My daughter was with another girl who was caught shoplifting at a local department store. My daughter was not found with any merchandise on her, did not intend to steal, and was not criminally charged/punished at all. However the stores attorney is attemptign to collect $100 as a ''fine'' for her role as accomplice. She did not steal, help to steal, she just did not alert security that the other girl was stealing because she was afraid. Can they sue us for refusing to pay the $100 and can they win?
3 Answers from Attorneys
Yes, you can be sued but winning depends on the evidence of intent. How much then can win depends on the damage done.
Maybe I have too high an opinion of my colleagues, but this sounds too bogus to have been said by a real attorney. It sounds to me like the untrue, deceitful, lying manipulation typical of a debt collector. I say this because there is no such thing as a civil "fine". Tell these people to send you a written explanation for their demand. I predict that will be the last you hear from them. And if you do hear from them, it won't be over the name of any lawyer. So if my suspicion is true, these crooks have already violated the Fair Debt Collection Practices Act and owe you a thousand dollars by falsely representing themselves to be lawyers. To make a long answer short, this is totally bogus, and they will never even file a case in court, let alone win one. Good luck.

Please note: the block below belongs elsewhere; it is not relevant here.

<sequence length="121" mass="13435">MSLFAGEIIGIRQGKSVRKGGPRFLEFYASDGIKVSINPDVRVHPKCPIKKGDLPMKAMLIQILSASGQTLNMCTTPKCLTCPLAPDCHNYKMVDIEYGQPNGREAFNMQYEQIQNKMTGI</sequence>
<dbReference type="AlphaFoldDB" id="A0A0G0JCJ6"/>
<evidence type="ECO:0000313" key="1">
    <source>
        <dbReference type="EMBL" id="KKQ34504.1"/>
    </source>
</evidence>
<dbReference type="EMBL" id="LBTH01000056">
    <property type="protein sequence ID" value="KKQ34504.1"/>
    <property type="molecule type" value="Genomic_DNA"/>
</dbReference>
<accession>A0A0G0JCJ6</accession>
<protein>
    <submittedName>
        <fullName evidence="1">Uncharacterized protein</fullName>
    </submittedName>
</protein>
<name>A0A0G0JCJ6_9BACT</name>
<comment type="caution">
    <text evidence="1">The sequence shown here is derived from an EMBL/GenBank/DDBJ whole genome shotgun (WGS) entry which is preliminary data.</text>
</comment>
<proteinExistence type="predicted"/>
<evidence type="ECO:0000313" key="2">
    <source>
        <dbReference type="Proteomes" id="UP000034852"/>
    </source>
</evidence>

The description of the claim as a "fine" is inaccurate by the collecting attorney. However there is a part of the Indiana Code that allows for recovery of $300 ( 3 times a presumed loss of $100). I will explain that in more detail. I differ from the other attorneys who have answered this question. Indiana has a statute that allows a victim to recover for up to three times the value of something stolen. There is a special section on retail theft that presumes that the minimum loss suffered is $100 and using the triple damages multiplier the retailer can actually seek $300. There is also a provision for the recovery of attorneys fees and expenses of collection. I would not take this lightly. The real question though, is whether the retailer can recover from your daughter. You may want to look at the statute. Plug in the search term Indiana Code and then look up
IC 34-24-3 and other sections mentioned in that part of the code.